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About this book
About this book
Man's recent colonization of New Zealand has dramatically altered the resident biota and resulted in the introduction of numerous alien organisms to these once remote islands. In reverse, there is increasing evidence of a lesser known export of species to other regions of the world. This volume presents an in-depth review of the level and rate of such invasions, and investigates what controls the success of invaders and the consequences for ecosystems both on land and offshore. It provides invasion biologists everywhere with tests of current theories about those factors leading to the success of invaders as well as evaluating principles for understanding the nature of their impacts that form a solid basis for the effective management of biological invasions worldwide.
The volume consists of 28 chapters and is divided in the following four parts: Magnitude of Alien Invasions * Controls on Invasion Success * Consequences of Alien Invasions * Management of Biological Invasions.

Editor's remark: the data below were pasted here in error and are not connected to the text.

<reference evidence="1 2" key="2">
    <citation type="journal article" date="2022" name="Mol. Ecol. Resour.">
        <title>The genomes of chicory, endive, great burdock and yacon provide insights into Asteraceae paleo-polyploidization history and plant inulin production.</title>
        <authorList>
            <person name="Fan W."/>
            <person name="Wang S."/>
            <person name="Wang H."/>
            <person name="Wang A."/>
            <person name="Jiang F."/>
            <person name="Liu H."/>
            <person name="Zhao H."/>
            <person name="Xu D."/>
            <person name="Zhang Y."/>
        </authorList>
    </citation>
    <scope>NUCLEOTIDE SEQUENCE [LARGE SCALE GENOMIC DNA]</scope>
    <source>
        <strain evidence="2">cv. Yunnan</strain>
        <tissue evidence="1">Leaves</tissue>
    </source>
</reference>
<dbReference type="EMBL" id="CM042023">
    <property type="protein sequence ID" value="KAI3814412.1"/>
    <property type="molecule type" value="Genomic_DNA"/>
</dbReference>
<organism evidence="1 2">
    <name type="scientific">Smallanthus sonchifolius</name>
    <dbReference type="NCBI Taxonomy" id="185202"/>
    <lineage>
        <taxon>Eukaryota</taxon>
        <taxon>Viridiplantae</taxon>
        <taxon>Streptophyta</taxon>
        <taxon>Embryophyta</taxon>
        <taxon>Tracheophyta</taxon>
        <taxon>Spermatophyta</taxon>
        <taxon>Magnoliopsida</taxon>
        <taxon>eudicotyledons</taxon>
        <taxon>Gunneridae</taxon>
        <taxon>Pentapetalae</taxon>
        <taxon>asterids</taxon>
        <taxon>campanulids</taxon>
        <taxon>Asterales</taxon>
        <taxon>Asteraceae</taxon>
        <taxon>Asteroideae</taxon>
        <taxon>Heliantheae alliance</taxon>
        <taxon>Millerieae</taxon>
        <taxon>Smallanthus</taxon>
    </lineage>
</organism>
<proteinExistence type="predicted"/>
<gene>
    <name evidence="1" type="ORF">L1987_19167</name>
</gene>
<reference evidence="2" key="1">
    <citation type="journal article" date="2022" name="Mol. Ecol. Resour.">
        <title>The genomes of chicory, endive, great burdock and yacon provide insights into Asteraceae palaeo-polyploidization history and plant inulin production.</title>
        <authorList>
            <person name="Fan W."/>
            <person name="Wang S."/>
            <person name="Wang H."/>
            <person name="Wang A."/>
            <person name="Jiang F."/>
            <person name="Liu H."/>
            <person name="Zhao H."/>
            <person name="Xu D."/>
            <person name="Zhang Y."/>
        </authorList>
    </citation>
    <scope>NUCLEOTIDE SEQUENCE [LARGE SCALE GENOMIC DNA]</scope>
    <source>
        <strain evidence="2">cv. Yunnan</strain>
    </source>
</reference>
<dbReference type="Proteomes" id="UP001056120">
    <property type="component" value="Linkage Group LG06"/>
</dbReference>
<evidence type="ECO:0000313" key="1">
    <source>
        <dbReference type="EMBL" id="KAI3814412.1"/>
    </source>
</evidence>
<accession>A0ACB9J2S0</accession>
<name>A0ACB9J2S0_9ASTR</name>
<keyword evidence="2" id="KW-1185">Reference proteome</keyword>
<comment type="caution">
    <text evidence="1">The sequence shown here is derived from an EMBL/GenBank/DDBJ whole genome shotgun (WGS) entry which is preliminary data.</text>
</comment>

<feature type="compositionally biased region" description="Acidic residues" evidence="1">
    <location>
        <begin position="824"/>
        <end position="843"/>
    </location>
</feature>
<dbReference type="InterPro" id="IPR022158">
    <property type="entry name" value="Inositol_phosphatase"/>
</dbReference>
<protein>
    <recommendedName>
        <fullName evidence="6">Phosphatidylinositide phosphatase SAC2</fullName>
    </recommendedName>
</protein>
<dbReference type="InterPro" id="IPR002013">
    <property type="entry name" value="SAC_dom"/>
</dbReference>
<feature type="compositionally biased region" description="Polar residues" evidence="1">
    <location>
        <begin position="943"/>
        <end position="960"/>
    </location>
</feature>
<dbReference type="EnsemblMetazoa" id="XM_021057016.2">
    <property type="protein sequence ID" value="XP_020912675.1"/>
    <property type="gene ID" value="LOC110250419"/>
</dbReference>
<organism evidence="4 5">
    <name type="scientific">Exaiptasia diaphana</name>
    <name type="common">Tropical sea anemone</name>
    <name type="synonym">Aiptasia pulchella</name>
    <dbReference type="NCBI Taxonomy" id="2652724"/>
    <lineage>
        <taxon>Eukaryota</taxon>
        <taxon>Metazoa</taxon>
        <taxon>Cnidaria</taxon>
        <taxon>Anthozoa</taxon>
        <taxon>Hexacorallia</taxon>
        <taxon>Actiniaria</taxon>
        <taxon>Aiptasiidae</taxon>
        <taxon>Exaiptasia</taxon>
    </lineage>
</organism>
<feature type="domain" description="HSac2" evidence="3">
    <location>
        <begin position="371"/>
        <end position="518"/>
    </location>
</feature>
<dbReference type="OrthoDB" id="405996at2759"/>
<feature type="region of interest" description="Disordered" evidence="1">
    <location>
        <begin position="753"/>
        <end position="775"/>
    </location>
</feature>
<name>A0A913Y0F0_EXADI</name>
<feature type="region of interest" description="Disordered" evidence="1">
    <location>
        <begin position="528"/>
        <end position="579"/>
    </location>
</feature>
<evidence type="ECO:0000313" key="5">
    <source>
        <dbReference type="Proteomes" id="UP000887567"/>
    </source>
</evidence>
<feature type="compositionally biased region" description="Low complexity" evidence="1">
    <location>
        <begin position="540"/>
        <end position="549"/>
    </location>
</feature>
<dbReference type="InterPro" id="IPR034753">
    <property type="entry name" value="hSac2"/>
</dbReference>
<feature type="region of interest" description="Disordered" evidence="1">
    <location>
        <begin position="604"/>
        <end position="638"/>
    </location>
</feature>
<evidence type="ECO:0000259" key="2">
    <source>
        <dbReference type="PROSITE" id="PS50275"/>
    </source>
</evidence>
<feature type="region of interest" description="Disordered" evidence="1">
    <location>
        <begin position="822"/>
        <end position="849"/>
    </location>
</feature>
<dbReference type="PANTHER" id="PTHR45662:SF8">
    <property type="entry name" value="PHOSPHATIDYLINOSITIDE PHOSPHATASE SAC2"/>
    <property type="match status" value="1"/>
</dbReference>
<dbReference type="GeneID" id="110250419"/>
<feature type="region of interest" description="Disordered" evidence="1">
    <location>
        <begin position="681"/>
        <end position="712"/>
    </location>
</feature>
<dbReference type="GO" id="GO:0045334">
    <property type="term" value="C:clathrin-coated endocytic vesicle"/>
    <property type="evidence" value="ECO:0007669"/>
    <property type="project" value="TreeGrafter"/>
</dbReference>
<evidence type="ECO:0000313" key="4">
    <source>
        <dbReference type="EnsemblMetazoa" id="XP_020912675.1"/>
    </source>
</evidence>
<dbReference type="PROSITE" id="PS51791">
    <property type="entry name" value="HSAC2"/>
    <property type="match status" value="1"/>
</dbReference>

457 pages, 38 figures, 28 tables
From the reviews: "This volume of the 'Ecological Studies' summarizes the 'invader problem' in New Zealand, regarding terrestrial, freshwater and marine systems. ! The book gives a comprehensive overview of the knowledge about biological invasions in New Zealand and is strongly recommended to all students and scientists dealing with the worldwide invader problem. Furthermore, it will encourage researchers to fill the gaps of knowledge concerning invasion biology in this unique archipelago." (Angelika Schwabe, Phytocoenologia, Vol. 38 (1-2), August, 2008) "Biological Invasions in New Zealand is a big, important book. It is of uniformly high quality and deserves a place in the library of an invasion biologist ! . It sets the standard for exhaustive national treatment of invasions." (Daniel Simberloff, Biological Invasions, Vol. 11, 2009)